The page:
Back in 1998, there were nearly 200 birds and the prospects for survival of the species were good. Burwood Bush Rearing Unit near Te Anau was a sort of takahe factory, producing steady numbers of ready-to-release juveniles from surplus eggs collected in the wild. Another 50 of the birds were protected on predator-free offshore islands such as Mana, Kapiti, Maud and Tiritiri Matangi, genetic safety caches should a disaster strike and wipe out a part of the Fiordland population. Still, when it came, the disaster took the recovery team by surprise.
“In 2007, we were about to celebrate our 300th takahe,” Phil Tisch, the programme’s manager, told me. “Then there was a beech-mast season…”
The fruiting of beech trees is what once induced breeding behaviour in the kakapo, and among trout fishermen it is eagerly
anticipated and known as the “mouse year”. The event, which occurs once every few summers, produces a rainfall of tiny nut-like kernels. This abundance of food commonly triggers a plague of mice and rats, a proliferation of prey which in turn stimulates the breeding cycle of stoats, which can withhold a pregnancy until conditions are most suitable. The following year, when most of the beech mast has either been eaten or is germinating, there is a sharp decline in the rodent population, while stoats remain numerous. In the absence of their traditional prey, stoats turn to birds. In the Murchison Mountains these happen to be the takahe.
“The beech mast was not particularly heavy but it coincided with a harsh winter and already high predator numbers. As a result, our bird population was knocked from 160 to 90,” said Tisch. “We’re still recovering from this setback.”
As with most of our flightless birds, the task of saving the takahe is mainly a battle to control the stoat. It has been thought that an adult takahe can stand its ground against this super-predator, though a stoat certainly would not be shy of attempting to take the bird down.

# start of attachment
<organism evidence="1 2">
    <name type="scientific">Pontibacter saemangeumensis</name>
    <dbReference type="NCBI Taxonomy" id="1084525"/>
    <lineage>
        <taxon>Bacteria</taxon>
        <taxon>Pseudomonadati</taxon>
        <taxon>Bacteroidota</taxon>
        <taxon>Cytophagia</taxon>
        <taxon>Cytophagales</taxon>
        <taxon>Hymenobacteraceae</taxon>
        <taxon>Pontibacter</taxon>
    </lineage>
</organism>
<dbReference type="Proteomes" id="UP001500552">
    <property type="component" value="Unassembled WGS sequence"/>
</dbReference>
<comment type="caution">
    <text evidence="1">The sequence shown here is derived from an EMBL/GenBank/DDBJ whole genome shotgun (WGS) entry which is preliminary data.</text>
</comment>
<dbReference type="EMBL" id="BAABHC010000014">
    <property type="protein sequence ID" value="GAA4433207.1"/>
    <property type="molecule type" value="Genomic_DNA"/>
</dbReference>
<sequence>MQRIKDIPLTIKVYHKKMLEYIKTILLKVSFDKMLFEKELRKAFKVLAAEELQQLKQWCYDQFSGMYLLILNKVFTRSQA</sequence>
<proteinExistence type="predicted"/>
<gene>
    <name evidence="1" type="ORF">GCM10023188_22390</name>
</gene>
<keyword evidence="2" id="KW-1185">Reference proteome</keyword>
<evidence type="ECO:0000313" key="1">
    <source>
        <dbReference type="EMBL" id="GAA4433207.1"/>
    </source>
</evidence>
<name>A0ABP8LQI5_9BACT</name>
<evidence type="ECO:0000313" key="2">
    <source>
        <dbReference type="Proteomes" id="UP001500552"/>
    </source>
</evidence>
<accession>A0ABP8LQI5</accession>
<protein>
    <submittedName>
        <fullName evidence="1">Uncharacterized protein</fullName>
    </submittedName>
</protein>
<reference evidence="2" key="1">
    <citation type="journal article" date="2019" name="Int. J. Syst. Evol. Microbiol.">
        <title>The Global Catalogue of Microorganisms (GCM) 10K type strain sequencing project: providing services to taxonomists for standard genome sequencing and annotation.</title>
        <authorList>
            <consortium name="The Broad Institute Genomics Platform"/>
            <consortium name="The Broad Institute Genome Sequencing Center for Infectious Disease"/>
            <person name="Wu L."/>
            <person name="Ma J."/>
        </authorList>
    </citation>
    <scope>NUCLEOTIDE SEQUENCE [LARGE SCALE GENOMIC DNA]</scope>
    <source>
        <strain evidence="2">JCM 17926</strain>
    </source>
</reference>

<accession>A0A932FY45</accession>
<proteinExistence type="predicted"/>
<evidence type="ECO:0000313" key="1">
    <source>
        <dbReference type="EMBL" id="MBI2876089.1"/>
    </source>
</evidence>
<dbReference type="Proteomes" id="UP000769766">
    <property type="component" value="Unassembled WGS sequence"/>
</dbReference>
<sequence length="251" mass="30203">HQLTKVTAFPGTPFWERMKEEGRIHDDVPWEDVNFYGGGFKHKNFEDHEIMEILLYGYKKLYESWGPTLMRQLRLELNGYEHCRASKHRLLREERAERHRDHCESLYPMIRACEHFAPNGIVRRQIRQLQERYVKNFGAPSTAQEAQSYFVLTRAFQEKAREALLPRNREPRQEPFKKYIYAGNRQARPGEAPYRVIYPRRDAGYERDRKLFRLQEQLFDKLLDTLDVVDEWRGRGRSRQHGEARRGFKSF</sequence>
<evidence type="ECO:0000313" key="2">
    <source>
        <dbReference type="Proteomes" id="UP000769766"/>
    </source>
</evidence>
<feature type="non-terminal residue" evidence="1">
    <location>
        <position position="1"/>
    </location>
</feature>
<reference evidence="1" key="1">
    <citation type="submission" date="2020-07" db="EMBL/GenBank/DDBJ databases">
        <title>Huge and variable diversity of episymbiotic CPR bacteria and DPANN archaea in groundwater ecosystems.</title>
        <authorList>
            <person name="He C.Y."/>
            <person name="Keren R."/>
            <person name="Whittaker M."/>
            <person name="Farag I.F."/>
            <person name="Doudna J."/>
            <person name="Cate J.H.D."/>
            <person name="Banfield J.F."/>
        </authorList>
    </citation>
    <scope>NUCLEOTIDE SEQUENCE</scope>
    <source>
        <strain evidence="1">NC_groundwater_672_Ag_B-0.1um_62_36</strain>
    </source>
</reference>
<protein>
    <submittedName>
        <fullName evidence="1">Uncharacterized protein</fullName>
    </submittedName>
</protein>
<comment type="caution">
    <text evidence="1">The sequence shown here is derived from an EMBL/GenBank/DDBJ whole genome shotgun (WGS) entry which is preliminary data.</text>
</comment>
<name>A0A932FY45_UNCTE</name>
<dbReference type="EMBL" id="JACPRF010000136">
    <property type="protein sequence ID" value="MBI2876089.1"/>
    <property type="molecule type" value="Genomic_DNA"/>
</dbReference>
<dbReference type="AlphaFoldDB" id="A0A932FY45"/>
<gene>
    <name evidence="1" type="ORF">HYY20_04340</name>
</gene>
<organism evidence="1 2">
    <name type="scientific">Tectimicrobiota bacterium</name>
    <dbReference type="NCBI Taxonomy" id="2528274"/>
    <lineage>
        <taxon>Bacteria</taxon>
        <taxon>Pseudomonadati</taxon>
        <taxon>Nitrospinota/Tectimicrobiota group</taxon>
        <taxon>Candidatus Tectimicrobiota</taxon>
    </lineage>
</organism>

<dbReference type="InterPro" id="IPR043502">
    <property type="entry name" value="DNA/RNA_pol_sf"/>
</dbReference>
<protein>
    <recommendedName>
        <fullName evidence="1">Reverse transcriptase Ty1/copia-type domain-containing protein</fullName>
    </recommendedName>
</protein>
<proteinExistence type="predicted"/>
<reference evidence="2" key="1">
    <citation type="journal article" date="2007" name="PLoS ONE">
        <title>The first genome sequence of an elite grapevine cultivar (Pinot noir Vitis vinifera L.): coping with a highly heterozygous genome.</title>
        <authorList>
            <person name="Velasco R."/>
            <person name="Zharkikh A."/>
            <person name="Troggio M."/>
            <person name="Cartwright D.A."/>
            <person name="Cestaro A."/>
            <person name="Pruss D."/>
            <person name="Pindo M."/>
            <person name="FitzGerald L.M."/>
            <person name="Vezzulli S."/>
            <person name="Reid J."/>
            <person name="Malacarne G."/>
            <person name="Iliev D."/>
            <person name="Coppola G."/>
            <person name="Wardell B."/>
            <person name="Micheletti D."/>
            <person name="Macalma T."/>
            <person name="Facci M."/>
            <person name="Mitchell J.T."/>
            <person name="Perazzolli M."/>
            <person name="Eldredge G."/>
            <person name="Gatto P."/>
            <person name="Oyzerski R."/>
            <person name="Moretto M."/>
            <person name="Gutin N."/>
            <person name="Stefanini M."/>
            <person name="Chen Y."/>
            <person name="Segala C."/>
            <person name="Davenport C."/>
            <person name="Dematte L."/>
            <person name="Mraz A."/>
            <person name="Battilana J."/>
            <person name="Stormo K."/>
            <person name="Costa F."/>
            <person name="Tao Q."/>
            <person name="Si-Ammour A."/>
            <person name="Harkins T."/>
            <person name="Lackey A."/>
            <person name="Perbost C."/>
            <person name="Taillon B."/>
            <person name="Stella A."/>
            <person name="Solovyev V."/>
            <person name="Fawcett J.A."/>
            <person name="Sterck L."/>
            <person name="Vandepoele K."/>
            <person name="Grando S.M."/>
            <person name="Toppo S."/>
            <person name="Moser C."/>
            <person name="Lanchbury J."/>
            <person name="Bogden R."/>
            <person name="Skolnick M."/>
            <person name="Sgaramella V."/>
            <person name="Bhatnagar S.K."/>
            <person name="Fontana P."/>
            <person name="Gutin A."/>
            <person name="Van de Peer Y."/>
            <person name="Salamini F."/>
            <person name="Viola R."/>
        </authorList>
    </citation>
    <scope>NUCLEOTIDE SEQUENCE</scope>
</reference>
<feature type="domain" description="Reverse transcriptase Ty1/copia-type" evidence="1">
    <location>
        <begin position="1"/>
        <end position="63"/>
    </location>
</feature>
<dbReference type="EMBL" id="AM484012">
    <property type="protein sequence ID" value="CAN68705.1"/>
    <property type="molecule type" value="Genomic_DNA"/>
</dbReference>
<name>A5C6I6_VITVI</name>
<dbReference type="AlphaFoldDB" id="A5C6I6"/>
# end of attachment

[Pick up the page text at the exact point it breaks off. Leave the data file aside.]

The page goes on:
I have seen a stoat attacking and killing a fully-grown rabbit with leisurely ease. It is a gruesome spectacle to behold, and harder still to listen to. The stoat bites the rabbit at the back of the neck and for a few moments the two are a blur of tumbling, knotted bodies. The killer then backs off, nimble and poised, to watch from a safe distance as the rabbit, perhaps already partly paralysed, continues to tumble about, squealing in legless agony. The stoat darts in for another bite and backs off again, preventing any escape but not administering a coup de grâce. Each time I have witnessed this, I have had to remind myself this is Nature’s way. But I have wondered what odds a takahe would have in a similar situation.
Martin Genet, who is responsible for the takahe habitat, shows me a topographical map of the mountains so covered with black dots it is difficult to see any other features. The dots, 200 m apart on ground level, represent wooden tunnel traps—each with entrances at both ends, two spring-loaded jaws and an egg for bait in the middle. They are strung into long traplines following the contours of the land: ridges and spurs, valley floors and especially the shoreline of the lake.
In total, there are 1600 traps spread over 500 sq km, monitored regularly by a team of contract trappers who carry with them trays of fresh eggs to replace the bait. At times, a trap yields a double hit, as one stoat does not hesitate to eat another already immobilised by the sprung metal jaws. In a year, the traps may take out 250 to 350 stoats.
Recent technological advances in the battle against stoats may tip the balance of survival in favour of the takahe and other native birds. The Auckland-based company Connovation has designed a stoat-specific toxin known as PAPP (para-aminopropiophenone) which works by inhibiting the animal’s red blood cells from carrying oxygen, with effects similar to carbon-monoxide poisoning. Connovation claims its field trials in Southland’s Waitutu Forest showed an 80 per cent reduction in stoats.